— Tom Chao

Big Jet Sky

ESA/Hubble & NASA. Acknowledgement: Gilles Chapdelaine

Friday, Feb. 22, 2013: Deep-space object HH 151 consists of a bright jet of glowing material trailed by an orange-tinged plume of gas and dust. It lies about 460 light-years away in the constellation of Taurus (The Bull), near the young star HL Tau. This material forms a hot disc that swirls around the coalescing body, launching narrow streams of material shooting at high speed from its poles. These jets create the wispy structures known as Herbig-Haro objects, such as HH 151 seen here.

— Tom Chao

Mutual Attraction

Adam Block/Mount Lemmon SkyCenter/University of Arizona

Monday, Feb. 25, 2013: Galaxies NGC 2964 (lower right) and NGC 2968 lie in the constellation of LEO, at 81 and 71 million light years from Earth, respectively. The two galaxies may interact gravitationally. Image obtained December 2012 — February 2013 by Adam Block at the Mount Lemmon SkyCenter/University of Arizona.

— Tom Chao

Satellite's Gone Up to the Skies


Tuesday, Feb. 26, 2013: This panoramic view shows preparations for India’s Polar Satellite Launch Vehicle-C20 to launch into space carrying seven new satellites. The mission primarily intended to orbit the ocean-monitoring SARAL satellite for the Indian Space Research Organisation (ISRO) and French Space Agency. The Canadian Space Agency’s NEOSSat asteroid-hunting satellite also went along for the ride. The rocket launched successfully on Feb. 25, 2013, from the Satish Dhawan Space Centre in Sriharikota, India.

— Tom Chao

Moonlet Feels Right

NASA/JPL-Caltech/Space Science Institute

Wednesday, Feb. 27, 2013: A tiny moonlet nicknamed Blierot embedded itself in Saturn’s A Ring, creating the propeller-shaped white dashes near the bottom of this image. Cassini spacecraft took the image on Nov. 11, 2012.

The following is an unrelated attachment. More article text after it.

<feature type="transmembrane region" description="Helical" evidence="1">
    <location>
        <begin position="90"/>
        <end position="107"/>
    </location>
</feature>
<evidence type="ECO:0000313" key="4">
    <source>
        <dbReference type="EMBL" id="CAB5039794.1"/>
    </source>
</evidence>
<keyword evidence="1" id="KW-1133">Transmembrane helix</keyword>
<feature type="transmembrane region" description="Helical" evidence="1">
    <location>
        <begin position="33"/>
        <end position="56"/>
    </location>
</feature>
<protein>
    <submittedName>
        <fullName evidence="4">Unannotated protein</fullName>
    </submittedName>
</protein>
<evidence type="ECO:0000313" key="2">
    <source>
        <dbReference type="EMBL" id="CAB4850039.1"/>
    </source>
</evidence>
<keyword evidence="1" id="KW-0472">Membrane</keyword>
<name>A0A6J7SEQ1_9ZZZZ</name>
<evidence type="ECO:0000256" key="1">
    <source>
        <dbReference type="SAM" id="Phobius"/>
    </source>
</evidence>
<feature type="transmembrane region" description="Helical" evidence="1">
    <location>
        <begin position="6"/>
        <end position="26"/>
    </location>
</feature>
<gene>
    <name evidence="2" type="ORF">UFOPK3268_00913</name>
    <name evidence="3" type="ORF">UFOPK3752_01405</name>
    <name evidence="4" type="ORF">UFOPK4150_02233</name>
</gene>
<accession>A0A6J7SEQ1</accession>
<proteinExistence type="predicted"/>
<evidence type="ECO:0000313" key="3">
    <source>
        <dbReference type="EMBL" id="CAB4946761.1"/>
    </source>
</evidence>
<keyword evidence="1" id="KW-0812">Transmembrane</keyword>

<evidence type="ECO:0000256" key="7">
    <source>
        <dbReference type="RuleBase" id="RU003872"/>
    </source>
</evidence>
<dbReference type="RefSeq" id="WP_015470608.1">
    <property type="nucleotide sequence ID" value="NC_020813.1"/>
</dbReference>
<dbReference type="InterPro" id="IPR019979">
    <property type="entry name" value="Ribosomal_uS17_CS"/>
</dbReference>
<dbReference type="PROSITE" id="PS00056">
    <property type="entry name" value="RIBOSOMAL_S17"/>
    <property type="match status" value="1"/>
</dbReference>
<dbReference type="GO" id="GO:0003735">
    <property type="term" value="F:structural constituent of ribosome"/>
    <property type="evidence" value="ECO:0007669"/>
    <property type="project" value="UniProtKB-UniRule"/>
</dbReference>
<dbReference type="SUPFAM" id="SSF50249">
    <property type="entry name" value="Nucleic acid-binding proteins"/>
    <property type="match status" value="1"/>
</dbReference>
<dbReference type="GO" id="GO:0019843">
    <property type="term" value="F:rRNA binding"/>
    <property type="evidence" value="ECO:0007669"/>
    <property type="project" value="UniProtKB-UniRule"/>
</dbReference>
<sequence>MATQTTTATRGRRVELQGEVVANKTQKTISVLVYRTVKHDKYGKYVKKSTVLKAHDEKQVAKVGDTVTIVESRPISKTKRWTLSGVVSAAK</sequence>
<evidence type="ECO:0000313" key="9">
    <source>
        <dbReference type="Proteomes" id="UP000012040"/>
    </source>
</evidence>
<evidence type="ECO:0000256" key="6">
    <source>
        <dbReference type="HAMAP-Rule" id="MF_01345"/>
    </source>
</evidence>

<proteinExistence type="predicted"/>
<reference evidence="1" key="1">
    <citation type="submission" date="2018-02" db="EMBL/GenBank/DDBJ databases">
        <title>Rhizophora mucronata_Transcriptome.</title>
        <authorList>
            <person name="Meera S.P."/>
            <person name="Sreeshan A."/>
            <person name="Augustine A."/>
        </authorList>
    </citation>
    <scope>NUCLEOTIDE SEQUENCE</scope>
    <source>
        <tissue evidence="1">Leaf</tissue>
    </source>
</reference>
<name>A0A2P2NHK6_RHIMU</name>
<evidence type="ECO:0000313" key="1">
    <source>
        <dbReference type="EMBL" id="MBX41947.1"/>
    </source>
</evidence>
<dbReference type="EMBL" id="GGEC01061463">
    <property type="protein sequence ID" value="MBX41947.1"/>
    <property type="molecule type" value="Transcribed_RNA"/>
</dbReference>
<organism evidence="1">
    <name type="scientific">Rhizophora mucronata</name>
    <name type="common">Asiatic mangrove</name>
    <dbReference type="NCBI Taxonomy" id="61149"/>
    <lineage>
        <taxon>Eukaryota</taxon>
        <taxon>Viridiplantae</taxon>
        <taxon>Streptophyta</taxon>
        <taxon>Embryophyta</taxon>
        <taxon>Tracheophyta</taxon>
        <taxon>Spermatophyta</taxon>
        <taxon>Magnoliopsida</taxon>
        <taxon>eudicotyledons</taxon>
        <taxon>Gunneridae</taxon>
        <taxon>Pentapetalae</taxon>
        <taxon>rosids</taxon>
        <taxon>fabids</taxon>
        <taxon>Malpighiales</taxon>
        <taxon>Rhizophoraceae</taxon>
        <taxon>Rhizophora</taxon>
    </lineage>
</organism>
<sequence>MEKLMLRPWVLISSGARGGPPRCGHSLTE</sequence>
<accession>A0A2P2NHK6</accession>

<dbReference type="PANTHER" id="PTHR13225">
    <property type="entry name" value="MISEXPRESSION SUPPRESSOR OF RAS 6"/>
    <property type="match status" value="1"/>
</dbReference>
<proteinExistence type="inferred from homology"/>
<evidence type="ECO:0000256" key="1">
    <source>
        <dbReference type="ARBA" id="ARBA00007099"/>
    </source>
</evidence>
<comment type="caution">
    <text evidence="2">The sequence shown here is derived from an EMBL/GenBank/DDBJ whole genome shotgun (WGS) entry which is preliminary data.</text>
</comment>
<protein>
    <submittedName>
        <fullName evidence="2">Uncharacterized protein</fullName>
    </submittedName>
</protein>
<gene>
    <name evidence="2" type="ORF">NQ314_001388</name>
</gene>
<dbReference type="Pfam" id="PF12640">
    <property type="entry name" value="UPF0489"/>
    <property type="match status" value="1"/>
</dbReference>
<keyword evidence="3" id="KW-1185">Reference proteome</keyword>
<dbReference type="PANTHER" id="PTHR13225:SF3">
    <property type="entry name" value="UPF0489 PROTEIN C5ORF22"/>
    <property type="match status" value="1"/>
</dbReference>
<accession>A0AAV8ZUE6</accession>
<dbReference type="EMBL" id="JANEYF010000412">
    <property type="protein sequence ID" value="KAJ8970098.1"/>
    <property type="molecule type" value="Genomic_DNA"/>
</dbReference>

— Tom Chao

The Lagoon Show

Canada-France-Hawaii Telescope/Coelum

Thursday, Feb. 28, 2013: The Lagoon Nebula, also called Messier 8, lies deeply embedded in the disk of our galaxy. Stars form within this giant region, and they gravitationally cluster in the heart of the nebula. Ultraviolet radiations from newborn stars ionize hydrogen gas, creating the pink emission.

— Tom Chao

Join our Space Forums to keep talking space on the latest missions, night sky and more! And if you have a news tip, correction or comment, let us know at: Staff is the premier source of space exploration, innovation and astronomy news, chronicling (and celebrating) humanity's ongoing expansion across the final frontier. Originally founded in 1999, is, and always has been, the passion of writers and editors who are space fans and also trained journalists. Our current news team consists of Editor-in-Chief Tariq Malik; Editor Hanneke Weitering, Senior Space Writer Mike Wall; Senior Writer Meghan Bartels; Senior Writer Chelsea Gohd, Senior Writer Tereza Pultarova and Staff Writer Alexander Cox, focusing on e-commerce. Senior Producer Steve Spaleta oversees our space videos, with Diana Whitcroft as our Social Media Editor.